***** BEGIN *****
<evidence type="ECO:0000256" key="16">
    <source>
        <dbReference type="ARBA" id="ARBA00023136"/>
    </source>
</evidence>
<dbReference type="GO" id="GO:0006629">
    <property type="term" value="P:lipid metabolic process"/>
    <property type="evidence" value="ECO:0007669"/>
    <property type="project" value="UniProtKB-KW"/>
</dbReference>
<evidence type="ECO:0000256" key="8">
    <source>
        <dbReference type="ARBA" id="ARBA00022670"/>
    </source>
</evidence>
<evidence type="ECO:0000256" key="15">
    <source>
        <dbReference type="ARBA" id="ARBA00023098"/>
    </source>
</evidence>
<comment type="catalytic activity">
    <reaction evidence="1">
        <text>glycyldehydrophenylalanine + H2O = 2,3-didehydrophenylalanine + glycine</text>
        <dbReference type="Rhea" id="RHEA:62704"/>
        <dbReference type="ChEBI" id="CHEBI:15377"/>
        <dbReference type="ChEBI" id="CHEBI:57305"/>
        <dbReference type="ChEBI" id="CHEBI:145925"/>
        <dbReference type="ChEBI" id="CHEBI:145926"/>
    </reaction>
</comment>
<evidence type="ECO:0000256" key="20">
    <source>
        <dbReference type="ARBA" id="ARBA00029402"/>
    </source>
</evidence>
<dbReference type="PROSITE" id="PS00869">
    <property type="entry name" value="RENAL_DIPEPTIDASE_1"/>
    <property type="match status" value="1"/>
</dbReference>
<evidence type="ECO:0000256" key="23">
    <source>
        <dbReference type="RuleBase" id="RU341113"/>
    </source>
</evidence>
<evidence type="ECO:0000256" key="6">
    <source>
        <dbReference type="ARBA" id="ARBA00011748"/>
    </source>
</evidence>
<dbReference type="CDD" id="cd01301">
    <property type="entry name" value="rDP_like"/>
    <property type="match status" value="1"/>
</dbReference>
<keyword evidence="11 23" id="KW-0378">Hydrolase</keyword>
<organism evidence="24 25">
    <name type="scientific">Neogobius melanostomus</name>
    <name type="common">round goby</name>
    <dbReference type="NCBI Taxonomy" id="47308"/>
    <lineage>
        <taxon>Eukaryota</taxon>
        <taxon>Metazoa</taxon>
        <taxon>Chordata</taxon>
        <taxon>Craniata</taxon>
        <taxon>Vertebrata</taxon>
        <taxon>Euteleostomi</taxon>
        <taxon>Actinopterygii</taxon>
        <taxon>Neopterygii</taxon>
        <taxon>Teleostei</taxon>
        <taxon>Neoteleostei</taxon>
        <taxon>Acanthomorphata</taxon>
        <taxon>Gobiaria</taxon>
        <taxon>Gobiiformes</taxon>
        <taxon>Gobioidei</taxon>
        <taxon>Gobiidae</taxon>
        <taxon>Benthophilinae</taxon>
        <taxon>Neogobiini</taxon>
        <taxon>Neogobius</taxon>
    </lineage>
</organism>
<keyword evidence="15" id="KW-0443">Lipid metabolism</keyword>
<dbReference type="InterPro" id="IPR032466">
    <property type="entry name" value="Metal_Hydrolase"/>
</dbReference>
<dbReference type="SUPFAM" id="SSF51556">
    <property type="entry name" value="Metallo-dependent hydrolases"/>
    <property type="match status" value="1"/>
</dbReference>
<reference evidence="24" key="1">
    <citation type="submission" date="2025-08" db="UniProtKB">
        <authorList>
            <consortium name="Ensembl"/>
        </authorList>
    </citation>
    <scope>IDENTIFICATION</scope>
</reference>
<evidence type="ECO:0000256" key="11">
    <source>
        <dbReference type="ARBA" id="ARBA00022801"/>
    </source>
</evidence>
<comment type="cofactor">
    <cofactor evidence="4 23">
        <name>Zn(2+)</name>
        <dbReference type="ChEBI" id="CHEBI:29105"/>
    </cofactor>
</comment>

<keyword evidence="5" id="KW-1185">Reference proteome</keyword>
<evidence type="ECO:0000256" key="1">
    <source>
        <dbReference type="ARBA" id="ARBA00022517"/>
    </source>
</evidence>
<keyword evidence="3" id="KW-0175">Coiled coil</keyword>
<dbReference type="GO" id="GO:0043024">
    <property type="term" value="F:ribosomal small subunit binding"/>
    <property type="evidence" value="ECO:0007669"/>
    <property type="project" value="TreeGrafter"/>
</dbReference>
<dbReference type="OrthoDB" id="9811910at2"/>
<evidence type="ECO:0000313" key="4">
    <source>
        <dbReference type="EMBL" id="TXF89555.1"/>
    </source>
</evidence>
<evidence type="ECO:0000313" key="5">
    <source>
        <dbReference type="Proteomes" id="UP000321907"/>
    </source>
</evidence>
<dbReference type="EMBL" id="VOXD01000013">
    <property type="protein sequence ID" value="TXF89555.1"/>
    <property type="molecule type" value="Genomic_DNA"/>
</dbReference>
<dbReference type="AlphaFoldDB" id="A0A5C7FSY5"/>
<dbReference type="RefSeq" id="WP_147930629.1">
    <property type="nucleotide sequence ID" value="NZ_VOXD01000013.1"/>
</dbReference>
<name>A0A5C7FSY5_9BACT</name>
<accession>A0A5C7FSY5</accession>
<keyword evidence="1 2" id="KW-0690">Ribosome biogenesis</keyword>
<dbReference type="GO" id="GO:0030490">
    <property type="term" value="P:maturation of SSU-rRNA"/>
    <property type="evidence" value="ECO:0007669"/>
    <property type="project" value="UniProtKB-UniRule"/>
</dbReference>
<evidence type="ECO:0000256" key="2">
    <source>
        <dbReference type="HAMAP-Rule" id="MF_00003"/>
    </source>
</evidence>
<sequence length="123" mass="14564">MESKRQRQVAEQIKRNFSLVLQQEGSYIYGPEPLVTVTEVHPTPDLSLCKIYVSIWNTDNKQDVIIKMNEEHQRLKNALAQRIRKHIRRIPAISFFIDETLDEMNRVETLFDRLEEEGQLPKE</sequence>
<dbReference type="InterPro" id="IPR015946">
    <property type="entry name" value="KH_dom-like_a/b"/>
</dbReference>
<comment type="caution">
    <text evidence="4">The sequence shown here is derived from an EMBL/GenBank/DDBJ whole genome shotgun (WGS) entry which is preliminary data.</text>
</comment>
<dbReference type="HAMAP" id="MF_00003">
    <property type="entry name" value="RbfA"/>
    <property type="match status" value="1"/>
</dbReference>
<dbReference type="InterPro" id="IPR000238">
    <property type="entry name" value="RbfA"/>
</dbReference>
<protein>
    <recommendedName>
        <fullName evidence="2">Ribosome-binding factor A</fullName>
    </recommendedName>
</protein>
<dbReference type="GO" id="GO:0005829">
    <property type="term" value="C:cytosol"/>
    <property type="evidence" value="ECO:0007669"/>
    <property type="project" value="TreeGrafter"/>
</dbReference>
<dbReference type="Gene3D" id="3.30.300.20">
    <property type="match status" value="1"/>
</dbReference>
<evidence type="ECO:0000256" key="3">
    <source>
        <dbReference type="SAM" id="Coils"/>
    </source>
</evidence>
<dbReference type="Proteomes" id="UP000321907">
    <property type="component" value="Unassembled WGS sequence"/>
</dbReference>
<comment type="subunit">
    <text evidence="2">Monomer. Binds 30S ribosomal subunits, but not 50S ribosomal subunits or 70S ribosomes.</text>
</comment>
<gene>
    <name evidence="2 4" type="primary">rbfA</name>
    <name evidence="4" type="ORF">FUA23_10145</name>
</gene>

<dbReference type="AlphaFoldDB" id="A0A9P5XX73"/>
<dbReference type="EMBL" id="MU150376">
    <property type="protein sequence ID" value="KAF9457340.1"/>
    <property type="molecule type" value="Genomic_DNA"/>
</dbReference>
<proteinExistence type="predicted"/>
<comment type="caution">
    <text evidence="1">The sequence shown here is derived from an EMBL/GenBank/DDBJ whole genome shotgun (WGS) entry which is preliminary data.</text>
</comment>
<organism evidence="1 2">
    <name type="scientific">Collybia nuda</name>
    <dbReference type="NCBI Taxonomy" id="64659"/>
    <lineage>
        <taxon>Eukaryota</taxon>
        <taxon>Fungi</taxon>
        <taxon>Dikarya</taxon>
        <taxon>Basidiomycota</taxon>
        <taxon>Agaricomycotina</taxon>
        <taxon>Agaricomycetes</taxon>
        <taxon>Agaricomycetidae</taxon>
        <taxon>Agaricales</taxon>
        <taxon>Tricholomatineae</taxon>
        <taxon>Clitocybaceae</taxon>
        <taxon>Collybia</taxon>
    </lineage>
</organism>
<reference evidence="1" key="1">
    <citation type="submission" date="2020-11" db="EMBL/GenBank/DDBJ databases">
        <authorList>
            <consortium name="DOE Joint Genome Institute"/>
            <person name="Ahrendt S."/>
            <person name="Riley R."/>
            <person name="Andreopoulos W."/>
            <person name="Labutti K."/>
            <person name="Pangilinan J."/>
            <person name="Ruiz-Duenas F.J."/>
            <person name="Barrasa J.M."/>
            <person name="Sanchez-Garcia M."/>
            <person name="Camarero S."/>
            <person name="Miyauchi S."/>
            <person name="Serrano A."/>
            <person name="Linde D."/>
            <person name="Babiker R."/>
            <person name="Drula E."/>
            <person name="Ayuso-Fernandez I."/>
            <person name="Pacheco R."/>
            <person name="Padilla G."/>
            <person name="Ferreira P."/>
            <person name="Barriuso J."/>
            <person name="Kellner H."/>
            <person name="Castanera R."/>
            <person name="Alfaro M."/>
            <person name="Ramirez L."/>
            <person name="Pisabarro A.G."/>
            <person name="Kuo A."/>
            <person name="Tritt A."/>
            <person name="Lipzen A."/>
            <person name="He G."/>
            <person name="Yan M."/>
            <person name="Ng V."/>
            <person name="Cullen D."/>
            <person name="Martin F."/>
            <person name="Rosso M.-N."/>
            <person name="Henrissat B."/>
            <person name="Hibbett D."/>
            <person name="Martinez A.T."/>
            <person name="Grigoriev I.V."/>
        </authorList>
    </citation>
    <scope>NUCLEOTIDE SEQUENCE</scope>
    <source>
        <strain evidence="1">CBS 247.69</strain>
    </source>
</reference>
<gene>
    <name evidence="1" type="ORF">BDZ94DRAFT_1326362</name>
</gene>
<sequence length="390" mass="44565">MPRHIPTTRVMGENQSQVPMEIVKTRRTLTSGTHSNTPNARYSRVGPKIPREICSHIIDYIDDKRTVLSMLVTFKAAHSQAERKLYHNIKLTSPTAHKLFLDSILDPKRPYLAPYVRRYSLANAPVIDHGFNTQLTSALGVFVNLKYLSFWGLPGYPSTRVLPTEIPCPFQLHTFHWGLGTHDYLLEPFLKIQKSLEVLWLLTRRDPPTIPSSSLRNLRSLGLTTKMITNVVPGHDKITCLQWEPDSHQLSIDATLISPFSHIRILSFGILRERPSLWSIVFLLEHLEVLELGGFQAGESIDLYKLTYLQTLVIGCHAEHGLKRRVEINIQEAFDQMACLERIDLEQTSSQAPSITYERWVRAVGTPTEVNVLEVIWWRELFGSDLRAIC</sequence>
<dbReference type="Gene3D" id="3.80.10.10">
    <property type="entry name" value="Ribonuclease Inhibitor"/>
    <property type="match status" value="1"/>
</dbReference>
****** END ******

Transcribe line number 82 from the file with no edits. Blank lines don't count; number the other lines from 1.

    <property type="entry name" value="Metal_Hydrolase"/>